Full Text Available Fabrication of a test strip for detection of benzoic acid was successfully implemented by immobilizing tyrosinase, phenol and 3-methyl-2-benzothiazolinone hydrazone (MBTH onto filter paper using polystyrene as polymeric support. The sensing scheme was based on the decreasing intensity of the maroon colour of the test strip when introduced into benzoic acid solution. The test strip was characterized using optical fiber reflectance and has maximum reflectance at 375 nm. It has shown a highly reproducible measurement of benzoic acid with a calculated RSD of 0.47% (n = 10. The detection was optimized at pH 7. A linear response of the biosensor was obtained in 100 to 700 ppm of benzoic acid with a detection limit (LOD of 73.6 ppm. At 1:1 ratio of benzoic acid to interfering substances, the main interfering substance is boric acid. The kinetic analyses show that, the inhibition of benzoic is competitive inhibitor and the inhibition constant (Ki is 52.9 ppm. The activity of immobilized tyrosinase, phenol, and MBTH in the test strip was fairly sustained during 20 days when stored at 3 °C. The developed test strip was used for detection of benzoic acid in food samples and was observed to have comparable results to the HPLC method, hence the developed test strip can be used as an alternative to HPLC in detecting benzoic acid in food products.

  11. Mechanism of ascorbic acid interference in biochemical tests that use peroxide and peroxidase to generate chromophore.

    Martinello, Flávia; Luiz da Silva, Edson

    2006-11-01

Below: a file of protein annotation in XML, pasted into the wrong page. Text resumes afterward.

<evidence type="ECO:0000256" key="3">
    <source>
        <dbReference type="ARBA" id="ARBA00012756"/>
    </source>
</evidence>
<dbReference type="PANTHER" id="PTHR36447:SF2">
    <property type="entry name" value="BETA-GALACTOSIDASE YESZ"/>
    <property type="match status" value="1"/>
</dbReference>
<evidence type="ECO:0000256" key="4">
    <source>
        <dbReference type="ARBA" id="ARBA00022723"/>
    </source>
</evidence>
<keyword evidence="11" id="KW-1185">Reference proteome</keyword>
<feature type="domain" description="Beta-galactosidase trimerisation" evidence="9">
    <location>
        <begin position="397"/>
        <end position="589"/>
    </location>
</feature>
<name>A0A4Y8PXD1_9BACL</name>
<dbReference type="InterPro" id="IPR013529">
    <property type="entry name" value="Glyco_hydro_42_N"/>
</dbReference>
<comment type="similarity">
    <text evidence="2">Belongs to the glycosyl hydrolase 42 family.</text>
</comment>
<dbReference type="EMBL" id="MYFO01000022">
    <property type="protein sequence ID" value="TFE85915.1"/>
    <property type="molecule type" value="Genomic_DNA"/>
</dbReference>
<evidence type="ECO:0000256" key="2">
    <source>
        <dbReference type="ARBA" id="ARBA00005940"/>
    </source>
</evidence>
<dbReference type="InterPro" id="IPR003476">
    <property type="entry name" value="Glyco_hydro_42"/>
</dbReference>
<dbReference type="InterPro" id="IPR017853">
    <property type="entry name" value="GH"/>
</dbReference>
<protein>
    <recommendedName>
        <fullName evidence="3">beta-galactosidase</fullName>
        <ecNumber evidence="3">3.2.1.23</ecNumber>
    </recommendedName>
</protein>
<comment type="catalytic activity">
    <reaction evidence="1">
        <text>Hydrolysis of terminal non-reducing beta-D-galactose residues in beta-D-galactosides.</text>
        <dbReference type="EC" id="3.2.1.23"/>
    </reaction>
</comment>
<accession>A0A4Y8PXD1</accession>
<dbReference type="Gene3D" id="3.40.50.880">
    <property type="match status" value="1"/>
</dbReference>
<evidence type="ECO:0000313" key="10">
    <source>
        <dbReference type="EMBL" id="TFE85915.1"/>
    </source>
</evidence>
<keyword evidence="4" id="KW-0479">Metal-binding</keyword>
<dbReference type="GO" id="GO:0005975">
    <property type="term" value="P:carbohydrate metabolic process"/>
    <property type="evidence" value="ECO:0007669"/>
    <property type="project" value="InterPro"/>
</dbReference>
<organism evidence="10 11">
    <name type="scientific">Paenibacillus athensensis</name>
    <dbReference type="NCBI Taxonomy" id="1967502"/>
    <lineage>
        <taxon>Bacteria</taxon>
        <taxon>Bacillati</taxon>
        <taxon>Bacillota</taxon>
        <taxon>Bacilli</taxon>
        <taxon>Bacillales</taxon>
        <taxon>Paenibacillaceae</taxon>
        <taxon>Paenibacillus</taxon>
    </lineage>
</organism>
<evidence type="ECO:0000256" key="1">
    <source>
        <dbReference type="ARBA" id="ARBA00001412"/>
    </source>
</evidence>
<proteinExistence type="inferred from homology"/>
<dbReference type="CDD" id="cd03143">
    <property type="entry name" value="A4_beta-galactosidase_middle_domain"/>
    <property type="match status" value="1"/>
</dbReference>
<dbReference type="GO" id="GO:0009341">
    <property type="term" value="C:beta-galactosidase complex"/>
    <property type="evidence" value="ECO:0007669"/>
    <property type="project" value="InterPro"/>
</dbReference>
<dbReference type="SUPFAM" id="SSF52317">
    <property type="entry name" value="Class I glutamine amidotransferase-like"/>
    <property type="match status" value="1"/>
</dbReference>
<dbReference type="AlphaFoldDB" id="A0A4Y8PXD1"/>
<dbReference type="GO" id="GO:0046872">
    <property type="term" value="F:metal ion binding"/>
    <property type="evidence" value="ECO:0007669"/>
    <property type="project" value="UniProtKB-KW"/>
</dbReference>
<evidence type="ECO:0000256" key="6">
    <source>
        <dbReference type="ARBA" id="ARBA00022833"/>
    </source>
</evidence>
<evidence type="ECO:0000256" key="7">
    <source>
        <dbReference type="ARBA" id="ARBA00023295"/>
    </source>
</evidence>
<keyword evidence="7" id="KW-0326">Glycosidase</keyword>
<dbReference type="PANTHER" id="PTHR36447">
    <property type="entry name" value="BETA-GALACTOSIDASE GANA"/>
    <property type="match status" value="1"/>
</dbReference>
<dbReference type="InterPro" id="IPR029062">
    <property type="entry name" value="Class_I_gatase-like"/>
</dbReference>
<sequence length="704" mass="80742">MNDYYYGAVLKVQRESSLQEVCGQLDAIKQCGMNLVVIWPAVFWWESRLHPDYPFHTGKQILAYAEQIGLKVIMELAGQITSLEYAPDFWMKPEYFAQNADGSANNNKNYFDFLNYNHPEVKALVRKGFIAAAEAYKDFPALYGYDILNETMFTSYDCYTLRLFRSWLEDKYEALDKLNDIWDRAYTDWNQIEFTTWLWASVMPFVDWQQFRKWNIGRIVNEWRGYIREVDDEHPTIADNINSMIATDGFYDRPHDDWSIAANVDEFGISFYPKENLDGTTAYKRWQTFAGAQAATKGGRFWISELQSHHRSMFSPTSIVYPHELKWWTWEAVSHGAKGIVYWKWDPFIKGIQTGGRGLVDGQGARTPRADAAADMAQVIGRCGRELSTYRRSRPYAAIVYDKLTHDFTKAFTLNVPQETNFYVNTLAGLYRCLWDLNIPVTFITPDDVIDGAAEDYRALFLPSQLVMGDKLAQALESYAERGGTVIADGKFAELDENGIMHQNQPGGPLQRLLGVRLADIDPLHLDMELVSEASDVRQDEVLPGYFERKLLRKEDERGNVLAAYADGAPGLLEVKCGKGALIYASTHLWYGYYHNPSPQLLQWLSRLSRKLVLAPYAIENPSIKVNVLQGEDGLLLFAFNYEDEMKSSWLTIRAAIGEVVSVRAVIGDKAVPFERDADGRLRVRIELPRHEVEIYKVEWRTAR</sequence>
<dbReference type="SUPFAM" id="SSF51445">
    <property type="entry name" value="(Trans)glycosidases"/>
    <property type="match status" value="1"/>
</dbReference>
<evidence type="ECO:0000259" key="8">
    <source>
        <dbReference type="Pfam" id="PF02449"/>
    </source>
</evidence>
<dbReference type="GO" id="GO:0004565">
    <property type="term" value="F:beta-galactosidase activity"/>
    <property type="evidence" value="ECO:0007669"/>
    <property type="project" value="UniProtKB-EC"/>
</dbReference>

Ascorbic acid interferes negatively in peroxidase-based tests (Trinder method). However, the precise mechanism remains unclear for tests that use peroxide, a phenolic compound and 4-aminophenazone (4-AP). We determined the chemical mechanism of this interference, by examining the effects of ascorbic acid in the reaction kinetics of the production and reduction of the oxidized chromophore in urate, cholesterol, triglyceride and glucose tests. Reaction of ascorbic acid with the Trinder method constituents was also verified. Ascorbic acid interfered stoichiometrically with all tests studied. However, it had two distinct effects on the reaction rate. In the urate test, ascorbic acid decreased the chromophore formation with no change in its production kinetics. In contrast, in cholesterol, triglyceride and glucose tests, an increase in the lag phase of color development occurred. Of all the Trinder constituents, only peroxide reverted the interference. In addition, ascorbic acid did not interfere with oxidase activity nor reduce significantly the chromophore formed. Peroxide depletion was the predominant chemical mechanism of ascorbic acid interference in the Trinder method with phenolics and 4-AP. Distinctive effects of ascorbic acid on the reaction kinetics of urate, cholesterol, glucose and triglyceride might be due to the rate of peroxide production by oxidases.

  12. Survival after anaphylaxis induced by a bumblebee sting in a dog.

    Thomas, Emily; Mandell, Deborah C; Waddell, Lori S

    2013-01-01

    A 3.5 yr old castrated male miniature schnauzer was referred with a history of collapse after a bee sting to the left hind limb. At the time of presentation, 14 hr after the sting, the dog was hypotensive, comatose, seizuring, and had a brief period of cardiac arrest. Over the following 48 hr, the dog developed azotemia, severely elevated liver enzyme levels, hypertension, hematochezia, hematemesis, and disseminated intravascular coagulation (DIC). The dog's neurologic status improved slowly, but significant behavioral abnormalities remained. The dog was discharged after 7 days with ongoing polyuria, polydipsia, and behavioral changes. The polydipsia and polyuria resolved within a few days, but the behavioral changes continued for 6 wk. Reports of anaphylaxis from any cause are sparse in the veterinary literature. This is the first report of suspected anaphylaxis following a bee sting. There are no previous reports of behavioral changes after physical recovery from anaphylaxis.